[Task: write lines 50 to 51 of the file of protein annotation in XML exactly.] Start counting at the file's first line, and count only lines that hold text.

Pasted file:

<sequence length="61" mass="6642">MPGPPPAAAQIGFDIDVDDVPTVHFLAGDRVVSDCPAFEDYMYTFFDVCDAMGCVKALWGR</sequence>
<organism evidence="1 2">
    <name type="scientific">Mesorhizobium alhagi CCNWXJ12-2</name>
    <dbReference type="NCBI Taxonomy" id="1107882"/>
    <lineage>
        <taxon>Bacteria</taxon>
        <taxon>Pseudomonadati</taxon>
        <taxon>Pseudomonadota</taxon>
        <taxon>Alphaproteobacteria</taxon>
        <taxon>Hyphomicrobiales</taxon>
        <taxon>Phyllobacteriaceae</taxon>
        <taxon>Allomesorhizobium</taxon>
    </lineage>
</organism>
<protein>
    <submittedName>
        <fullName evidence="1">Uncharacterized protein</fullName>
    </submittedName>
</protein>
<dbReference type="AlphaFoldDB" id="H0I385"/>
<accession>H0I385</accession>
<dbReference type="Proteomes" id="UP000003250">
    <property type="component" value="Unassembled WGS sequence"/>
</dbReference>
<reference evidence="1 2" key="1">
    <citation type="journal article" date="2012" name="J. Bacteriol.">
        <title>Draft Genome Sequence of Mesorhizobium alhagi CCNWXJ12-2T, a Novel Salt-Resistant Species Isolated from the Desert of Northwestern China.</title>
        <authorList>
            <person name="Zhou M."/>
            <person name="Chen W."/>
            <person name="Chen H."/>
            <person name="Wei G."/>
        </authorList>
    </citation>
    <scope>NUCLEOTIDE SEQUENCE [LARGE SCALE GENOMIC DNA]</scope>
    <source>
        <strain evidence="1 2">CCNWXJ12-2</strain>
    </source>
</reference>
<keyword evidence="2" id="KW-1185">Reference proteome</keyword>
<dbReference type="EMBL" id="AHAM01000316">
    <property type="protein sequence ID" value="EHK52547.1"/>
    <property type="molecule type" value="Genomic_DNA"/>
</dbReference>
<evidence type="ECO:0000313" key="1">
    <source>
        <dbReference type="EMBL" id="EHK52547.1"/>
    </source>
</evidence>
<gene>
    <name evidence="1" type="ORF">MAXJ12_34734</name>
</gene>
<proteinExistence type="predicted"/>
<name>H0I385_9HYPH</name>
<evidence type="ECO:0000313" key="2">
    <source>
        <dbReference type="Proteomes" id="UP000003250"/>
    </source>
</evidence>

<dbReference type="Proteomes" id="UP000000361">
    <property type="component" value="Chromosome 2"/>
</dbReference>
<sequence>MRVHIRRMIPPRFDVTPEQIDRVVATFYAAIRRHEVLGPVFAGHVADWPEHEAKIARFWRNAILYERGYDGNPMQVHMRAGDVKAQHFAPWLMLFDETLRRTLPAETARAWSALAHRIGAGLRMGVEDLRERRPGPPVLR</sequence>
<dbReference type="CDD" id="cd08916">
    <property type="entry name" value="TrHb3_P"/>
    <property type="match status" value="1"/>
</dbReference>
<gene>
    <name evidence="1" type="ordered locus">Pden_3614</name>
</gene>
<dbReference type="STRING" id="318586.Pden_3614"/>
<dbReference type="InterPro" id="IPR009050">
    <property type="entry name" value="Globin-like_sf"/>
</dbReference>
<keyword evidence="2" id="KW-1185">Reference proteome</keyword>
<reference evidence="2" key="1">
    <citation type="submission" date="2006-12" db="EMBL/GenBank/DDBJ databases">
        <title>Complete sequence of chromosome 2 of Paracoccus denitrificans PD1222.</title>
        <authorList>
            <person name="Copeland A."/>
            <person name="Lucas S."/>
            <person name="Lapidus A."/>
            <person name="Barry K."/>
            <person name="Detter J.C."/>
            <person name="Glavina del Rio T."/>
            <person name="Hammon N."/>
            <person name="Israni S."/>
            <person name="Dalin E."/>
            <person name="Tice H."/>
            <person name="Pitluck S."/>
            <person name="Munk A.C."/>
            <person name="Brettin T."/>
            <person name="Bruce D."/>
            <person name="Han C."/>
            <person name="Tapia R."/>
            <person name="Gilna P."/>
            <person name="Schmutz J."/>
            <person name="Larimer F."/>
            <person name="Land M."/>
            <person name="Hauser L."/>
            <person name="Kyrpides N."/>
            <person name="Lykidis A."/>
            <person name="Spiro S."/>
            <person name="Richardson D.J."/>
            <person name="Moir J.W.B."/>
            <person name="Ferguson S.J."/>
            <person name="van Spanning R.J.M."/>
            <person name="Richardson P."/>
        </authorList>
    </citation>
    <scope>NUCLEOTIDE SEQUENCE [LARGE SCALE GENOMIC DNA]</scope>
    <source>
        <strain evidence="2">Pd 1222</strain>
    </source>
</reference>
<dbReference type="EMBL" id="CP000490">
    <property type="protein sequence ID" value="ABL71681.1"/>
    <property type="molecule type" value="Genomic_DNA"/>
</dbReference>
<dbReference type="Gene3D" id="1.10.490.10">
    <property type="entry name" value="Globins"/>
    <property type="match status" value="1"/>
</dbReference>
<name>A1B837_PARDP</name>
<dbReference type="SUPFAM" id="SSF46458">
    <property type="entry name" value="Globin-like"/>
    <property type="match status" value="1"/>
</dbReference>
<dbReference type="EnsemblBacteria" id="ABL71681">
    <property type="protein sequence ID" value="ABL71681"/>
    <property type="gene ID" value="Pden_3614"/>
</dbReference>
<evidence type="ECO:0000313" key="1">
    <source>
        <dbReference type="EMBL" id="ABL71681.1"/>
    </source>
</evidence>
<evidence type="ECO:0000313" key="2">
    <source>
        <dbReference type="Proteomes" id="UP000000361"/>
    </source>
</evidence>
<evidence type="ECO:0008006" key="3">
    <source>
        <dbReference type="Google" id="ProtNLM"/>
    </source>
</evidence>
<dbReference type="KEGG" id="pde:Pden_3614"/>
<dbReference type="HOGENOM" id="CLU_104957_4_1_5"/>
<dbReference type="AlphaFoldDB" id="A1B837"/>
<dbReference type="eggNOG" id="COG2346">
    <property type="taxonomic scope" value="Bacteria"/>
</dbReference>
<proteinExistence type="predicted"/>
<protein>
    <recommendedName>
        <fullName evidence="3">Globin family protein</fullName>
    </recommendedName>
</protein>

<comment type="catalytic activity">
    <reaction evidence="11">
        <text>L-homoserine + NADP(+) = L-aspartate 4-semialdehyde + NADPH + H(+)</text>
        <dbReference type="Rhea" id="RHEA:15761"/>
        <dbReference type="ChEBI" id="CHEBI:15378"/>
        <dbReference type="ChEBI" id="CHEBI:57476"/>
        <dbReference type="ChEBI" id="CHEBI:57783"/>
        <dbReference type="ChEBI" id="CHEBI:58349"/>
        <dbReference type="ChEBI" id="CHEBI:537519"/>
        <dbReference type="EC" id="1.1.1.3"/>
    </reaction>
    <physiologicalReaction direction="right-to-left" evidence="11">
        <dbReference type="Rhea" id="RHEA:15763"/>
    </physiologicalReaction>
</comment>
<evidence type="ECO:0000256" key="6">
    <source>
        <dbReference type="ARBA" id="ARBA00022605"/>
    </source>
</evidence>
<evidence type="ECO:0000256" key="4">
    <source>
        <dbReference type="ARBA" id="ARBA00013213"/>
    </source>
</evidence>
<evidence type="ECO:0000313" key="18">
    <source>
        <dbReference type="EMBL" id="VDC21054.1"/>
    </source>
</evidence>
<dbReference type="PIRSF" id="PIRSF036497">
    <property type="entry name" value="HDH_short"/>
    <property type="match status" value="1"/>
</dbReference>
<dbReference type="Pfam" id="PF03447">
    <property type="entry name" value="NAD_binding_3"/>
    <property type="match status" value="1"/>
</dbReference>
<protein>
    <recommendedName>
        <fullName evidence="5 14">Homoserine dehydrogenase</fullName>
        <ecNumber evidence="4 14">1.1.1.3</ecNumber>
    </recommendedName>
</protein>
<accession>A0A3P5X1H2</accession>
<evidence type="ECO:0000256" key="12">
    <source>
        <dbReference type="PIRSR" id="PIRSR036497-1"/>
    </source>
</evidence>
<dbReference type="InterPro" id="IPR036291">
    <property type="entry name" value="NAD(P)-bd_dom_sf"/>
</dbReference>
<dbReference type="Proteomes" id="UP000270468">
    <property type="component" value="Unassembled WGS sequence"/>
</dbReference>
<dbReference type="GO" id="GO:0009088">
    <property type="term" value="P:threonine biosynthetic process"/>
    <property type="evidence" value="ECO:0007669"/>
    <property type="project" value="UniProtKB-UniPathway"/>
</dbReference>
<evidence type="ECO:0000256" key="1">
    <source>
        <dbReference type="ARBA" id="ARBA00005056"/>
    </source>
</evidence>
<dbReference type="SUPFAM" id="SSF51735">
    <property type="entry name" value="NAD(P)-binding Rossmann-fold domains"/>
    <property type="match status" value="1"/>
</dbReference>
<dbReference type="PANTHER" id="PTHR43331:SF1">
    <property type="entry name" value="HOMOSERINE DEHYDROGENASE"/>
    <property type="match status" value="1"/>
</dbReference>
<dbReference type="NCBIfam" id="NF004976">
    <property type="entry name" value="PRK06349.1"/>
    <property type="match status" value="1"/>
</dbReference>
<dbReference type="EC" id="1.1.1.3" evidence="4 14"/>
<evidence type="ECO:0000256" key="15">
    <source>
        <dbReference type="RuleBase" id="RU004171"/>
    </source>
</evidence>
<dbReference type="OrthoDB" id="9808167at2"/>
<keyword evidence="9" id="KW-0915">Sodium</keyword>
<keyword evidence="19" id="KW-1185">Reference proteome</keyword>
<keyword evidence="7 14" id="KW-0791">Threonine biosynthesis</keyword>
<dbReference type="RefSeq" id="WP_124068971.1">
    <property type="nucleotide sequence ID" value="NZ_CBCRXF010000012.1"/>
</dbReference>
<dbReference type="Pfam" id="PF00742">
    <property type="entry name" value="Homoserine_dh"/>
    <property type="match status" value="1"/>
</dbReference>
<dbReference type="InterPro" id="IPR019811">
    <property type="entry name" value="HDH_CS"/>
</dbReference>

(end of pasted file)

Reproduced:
<gene>
    <name evidence="1" type="ORF">MAXJ12_34734</name>